A revocable trust does not file a separate tax return--its income is attributed to its grantor, who reports it on his personal income tax return. An irrevocable trust is considered to be a separate legal entity, however, and must file a separate tax return if certain annual income thresholds are met. The trust document that creates the trust need not be filed with governmental authorities to obtain legal status.
Normally, a trust is considered revocable by its grantor unless the trust document states that it is irrevocable. State laws differ on this point, however. A trust might be considered irrevocable if its assets are held in the name of the trust itself rather than in the grantor's name--if, for example, real estate is titled in the name of the "John Smith Trust Fund," or if cash is kept in a bank account named after the trust.
The obligation to file a trust tax return is triggered if the trust earns any taxable income at all. Even if all of the trust's income is nontaxable, it must file a return if it earns at least $600 during the tax year, or if any of the beneficiaries is a nonresident alien. It is the trustee's obligation to file this return, not the grantor's.
Trustees must file Form 1041 if any filing requirement is triggered, even if the trust owes no taxes. Form 1041 reports trust income, deductions and capital gains and losses. Form 1041 must also report the amount of any employment taxes that were deducted from the pay of any household employees employed by the trust. The filing deadline is April 15 or the next business day thereafter, although the trust may receive an automatic five-month filing extension by filing Form 7004.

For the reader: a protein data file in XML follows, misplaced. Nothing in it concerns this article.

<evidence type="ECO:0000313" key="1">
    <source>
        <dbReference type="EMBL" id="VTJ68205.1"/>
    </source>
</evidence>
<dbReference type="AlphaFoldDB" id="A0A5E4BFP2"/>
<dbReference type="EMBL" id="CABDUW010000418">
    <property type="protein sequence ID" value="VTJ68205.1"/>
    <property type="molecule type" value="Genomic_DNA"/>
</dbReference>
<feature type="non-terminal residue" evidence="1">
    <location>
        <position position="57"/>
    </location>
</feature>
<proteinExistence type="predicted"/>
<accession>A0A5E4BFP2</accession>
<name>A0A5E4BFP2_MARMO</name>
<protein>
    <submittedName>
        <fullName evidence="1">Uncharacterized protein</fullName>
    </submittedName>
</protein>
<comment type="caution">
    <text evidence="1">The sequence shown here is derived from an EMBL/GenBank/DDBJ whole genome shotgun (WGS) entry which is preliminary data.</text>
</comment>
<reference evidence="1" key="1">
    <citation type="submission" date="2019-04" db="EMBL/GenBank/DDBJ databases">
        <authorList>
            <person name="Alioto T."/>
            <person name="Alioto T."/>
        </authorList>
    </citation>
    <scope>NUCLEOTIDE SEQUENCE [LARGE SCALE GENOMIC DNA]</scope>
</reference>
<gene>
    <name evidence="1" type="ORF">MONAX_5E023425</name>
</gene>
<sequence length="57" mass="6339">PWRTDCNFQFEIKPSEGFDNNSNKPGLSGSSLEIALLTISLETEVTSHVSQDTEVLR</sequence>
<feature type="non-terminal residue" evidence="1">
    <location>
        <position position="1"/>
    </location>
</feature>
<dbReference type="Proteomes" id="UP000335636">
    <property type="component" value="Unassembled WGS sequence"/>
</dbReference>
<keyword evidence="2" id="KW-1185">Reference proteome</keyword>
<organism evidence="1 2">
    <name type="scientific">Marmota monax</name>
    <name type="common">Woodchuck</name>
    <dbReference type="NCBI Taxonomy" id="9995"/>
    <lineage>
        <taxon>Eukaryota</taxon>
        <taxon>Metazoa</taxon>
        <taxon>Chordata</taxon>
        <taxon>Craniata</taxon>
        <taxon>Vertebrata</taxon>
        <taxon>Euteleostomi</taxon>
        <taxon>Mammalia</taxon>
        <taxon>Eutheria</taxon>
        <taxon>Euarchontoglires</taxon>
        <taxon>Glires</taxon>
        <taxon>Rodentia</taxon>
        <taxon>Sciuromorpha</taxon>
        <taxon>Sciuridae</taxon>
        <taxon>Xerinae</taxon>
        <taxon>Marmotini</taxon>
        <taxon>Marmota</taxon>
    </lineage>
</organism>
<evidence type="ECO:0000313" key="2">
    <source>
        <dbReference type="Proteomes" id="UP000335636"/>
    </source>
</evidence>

Schedule K-1 and Distributions
If the trust makes distributions to beneficiaries during the tax year, it must file Schedule K-1. Schedule K-1 reports all distributions made to beneficiaries and is designed to be used in conjunction with Form 1041 (do not use the Schedule K-1 that is used with Form 1065.) Copies of Schedule K-1 must be distributed to every beneficiary who received a distribution from the trust during the tax year, so that he can report it as personal income on his 1040 tax return.
David Carnes has been a full-time writer since 1998 and has published two full-length novels. He spends much of his time in various Asian countries and is fluent in Mandarin Chinese. He earned a Juris Doctorate from the University of Kentucky College of Law.